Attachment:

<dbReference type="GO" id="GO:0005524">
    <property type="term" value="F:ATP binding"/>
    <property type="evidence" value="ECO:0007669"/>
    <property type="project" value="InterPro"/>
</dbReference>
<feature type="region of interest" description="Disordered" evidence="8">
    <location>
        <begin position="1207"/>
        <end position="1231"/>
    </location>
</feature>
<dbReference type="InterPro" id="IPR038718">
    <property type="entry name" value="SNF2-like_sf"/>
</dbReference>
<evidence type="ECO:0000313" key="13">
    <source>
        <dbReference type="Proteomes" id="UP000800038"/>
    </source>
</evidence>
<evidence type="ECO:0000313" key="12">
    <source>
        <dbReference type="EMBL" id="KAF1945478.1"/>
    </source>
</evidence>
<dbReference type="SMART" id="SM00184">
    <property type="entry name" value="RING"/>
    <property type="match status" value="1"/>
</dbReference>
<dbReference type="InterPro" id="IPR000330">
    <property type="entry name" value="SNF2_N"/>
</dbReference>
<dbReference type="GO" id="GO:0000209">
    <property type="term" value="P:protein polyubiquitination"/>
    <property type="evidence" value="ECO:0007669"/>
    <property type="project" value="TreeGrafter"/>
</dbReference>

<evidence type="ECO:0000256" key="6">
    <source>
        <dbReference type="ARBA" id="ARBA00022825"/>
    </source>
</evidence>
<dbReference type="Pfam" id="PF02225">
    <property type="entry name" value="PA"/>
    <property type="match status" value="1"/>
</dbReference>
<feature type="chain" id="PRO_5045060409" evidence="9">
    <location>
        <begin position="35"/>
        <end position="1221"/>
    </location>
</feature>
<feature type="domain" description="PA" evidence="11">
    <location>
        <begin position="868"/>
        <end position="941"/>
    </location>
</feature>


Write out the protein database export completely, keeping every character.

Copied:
<dbReference type="GO" id="GO:0005524">
    <property type="term" value="F:ATP binding"/>
    <property type="evidence" value="ECO:0007669"/>
    <property type="project" value="InterPro"/>
</dbReference>
<feature type="region of interest" description="Disordered" evidence="8">
    <location>
        <begin position="1207"/>
        <end position="1231"/>
    </location>
</feature>
<dbReference type="InterPro" id="IPR038718">
    <property type="entry name" value="SNF2-like_sf"/>
</dbReference>
<evidence type="ECO:0000313" key="13">
    <source>
        <dbReference type="Proteomes" id="UP000800038"/>
    </source>
</evidence>
<evidence type="ECO:0000313" key="12">
    <source>
        <dbReference type="EMBL" id="KAF1945478.1"/>
    </source>
</evidence>
<dbReference type="SMART" id="SM00184">
    <property type="entry name" value="RING"/>
    <property type="match status" value="1"/>
</dbReference>
<dbReference type="InterPro" id="IPR000330">
    <property type="entry name" value="SNF2_N"/>
</dbReference>
<dbReference type="GO" id="GO:0000209">
    <property type="term" value="P:protein polyubiquitination"/>
    <property type="evidence" value="ECO:0007669"/>
    <property type="project" value="TreeGrafter"/>
</dbReference>

<evidence type="ECO:0000256" key="6">
    <source>
        <dbReference type="ARBA" id="ARBA00022825"/>
    </source>
</evidence>
<dbReference type="Pfam" id="PF02225">
    <property type="entry name" value="PA"/>
    <property type="match status" value="1"/>
</dbReference>
<feature type="chain" id="PRO_5045060409" evidence="9">
    <location>
        <begin position="35"/>
        <end position="1221"/>
    </location>
</feature>
<feature type="domain" description="PA" evidence="11">
    <location>
        <begin position="868"/>
        <end position="941"/>
    </location>
</feature>